Every day the Bulgarian capital Sofia welcomes hundreds of guests from all over the world. For many Sofia becomes the starting point to various tourist sites across the country. Popular destinations are the Black Sea resorts in the summer and the snowy mountains in winter. However, the first impressions of Sofia usually remain as a beautiful memory.
Head of the Bulgarian Association of Tourist Guides, Nikolay Mindov, told us more about one of the tourist routes in Sofia. According to him, foreigners are pleasantly surprised by this ancient and beautiful city.
“There are many sites in Sofia that are attractive to tourists. We usually start a tour downtown Sofia where a Roman forum existed long time ago. In this area there are a number of churches built in different periods of Bulgarian history. Nearby stand the mosque and the synagogue, the latter being one of the largest Sephardic synagogues in Europe. A catholic church is very close to them. These different religious temples have existed for many years and form a kind of religious centre. There was an idea to connect the domes of the temples through a laser beam symbolizing the peaceful coexistence of several religions. Sofia’s guests can also see the interesting buildings of the mid 20th century in the capitals’ administrative centre. It includes the Presidency and the Council of Ministers. Tourists love to take pictures of the guards in front of the Presidency entrance. They often ask about the handsome uniforms. After the change of guard ceremony the tour continues to the nearby underground passage where tourists can see the remains of the wall that encompassed the city for 12 centuries,” Mr. Mindov says.
The wall was found by accident when building the subway and archaeologists claim there are numerous remains from Roman times in the area. Tourists also visit the Archeological museum next to the presidency, which was once a mosque. A great number of the treasures found in the Bulgarian lands are displayed there.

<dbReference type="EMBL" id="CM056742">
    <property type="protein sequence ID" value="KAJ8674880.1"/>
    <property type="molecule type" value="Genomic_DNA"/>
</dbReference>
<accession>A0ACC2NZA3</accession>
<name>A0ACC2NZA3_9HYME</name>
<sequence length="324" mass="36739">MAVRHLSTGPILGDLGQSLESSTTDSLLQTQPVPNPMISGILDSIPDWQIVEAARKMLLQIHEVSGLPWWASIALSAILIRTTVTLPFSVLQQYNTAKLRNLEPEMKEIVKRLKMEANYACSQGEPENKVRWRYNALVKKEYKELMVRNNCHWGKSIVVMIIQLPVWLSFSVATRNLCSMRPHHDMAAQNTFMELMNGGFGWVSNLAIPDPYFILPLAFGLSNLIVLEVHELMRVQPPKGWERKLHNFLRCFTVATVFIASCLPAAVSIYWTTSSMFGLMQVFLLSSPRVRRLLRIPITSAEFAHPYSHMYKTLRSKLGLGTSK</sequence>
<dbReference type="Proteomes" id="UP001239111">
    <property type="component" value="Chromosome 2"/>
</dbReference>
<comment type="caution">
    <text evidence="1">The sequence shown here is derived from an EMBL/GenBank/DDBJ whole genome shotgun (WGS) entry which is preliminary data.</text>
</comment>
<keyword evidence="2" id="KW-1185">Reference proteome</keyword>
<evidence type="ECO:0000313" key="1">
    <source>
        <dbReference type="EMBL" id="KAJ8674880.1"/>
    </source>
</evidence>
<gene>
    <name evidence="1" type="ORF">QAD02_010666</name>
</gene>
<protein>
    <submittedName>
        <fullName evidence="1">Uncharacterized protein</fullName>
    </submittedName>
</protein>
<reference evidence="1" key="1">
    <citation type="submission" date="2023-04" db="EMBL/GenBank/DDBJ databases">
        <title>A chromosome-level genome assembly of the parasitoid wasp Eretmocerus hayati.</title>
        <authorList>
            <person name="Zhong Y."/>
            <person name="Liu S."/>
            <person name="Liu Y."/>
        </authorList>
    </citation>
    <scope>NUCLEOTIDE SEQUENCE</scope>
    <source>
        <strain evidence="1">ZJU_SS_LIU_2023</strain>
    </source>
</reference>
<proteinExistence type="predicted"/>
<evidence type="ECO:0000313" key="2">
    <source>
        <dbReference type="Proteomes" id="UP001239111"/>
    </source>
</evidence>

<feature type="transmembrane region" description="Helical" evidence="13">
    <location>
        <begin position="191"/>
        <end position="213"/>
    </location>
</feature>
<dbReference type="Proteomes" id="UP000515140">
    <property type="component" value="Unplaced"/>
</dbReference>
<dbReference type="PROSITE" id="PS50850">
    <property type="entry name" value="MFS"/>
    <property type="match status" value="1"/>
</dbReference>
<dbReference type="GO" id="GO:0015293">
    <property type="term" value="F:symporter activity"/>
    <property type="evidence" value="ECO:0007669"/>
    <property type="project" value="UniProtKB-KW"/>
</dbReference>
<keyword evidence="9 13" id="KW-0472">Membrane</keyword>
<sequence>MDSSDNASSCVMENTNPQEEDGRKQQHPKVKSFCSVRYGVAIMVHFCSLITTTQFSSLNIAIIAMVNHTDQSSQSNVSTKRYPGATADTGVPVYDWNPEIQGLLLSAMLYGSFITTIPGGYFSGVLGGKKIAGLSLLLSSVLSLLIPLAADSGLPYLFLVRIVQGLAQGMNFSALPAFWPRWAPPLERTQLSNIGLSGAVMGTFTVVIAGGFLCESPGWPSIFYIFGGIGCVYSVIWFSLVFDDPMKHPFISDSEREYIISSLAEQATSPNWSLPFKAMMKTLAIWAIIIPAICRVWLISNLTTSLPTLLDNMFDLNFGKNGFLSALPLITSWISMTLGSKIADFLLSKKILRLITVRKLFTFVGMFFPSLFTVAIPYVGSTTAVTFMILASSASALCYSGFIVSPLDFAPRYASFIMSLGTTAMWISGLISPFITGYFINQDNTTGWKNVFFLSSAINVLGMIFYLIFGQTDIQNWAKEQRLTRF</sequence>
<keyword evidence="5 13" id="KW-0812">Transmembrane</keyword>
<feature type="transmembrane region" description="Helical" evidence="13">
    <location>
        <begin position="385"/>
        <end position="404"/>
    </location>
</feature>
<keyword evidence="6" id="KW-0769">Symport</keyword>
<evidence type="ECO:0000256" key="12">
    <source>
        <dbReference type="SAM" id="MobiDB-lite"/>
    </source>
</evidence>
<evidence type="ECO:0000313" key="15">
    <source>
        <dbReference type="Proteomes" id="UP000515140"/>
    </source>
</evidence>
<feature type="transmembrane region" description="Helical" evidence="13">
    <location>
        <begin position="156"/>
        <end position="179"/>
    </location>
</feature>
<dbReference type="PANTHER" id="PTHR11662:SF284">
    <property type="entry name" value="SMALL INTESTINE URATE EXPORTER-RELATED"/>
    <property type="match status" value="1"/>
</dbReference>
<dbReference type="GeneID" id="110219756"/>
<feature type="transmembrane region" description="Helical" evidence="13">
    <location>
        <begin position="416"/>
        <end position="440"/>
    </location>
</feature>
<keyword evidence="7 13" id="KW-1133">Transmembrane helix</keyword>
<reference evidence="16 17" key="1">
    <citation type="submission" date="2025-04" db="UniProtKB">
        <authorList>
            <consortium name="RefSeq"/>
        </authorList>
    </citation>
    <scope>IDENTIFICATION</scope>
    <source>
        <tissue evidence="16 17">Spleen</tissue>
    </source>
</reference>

“We continue the tour to the Knyaz Alexander Battenberg square, where the former Tzar’s palace is situated, now housing the National Art Gallery and the Ethnographic Museum. It is an interesting stop for tourists who can see the works of prominent Bulgarian painters and learn about the traditional Bulgarian customs. The square has been a stage for a number of operas. Renowned Bulgarian opera singers also attract tourists’ attention and sometimes we book opera tickets for them, Mr Mindov adds. Guests to the city also like to visit the Ivan Vazov National Theater. The neoclassical building is one of the city symbols. Concerts and exhibitions often take place in front of the theatre in the summer. A tourist attraction is the yellow pavement street passing along the palace. The specific pavement was a present from the Austro-Hungarian Empire for the Bulgarian Tzar. People say one cannot be lost in Sofia if they follow the yellow pavement.”
The experienced guide took us to the impressive St. Nicholas Russian church downtown Sofia, built in 1914. The church is situated at the juncture of two very important streets in the capital.
“One of them, the Rakovsky Street, is where almost all Sofia theatres are situated,” says the tourist guide. “Of course every tour of Sofia would be incomplete without a visit to the St. Alexander Nevski cathedral, which is one of the largest in Europe. 5000 people can enter the cathedral and the choir always impresses visitors, as acoustics is excellent. The parliament building is nearby. We do the whole tour by foot, so tourists can see all the interesting sites around. After the downtown tour we can go to the Vitosha Mountain, which is just 30 minutes away. The National Museum of History is at the foot of the mountain, as well as the famous Boyana church. The 13th century frescoes in the church are part of the world heritage under UNESCO protection,” concludes Nikolay Mindov.
English: Alexander Markov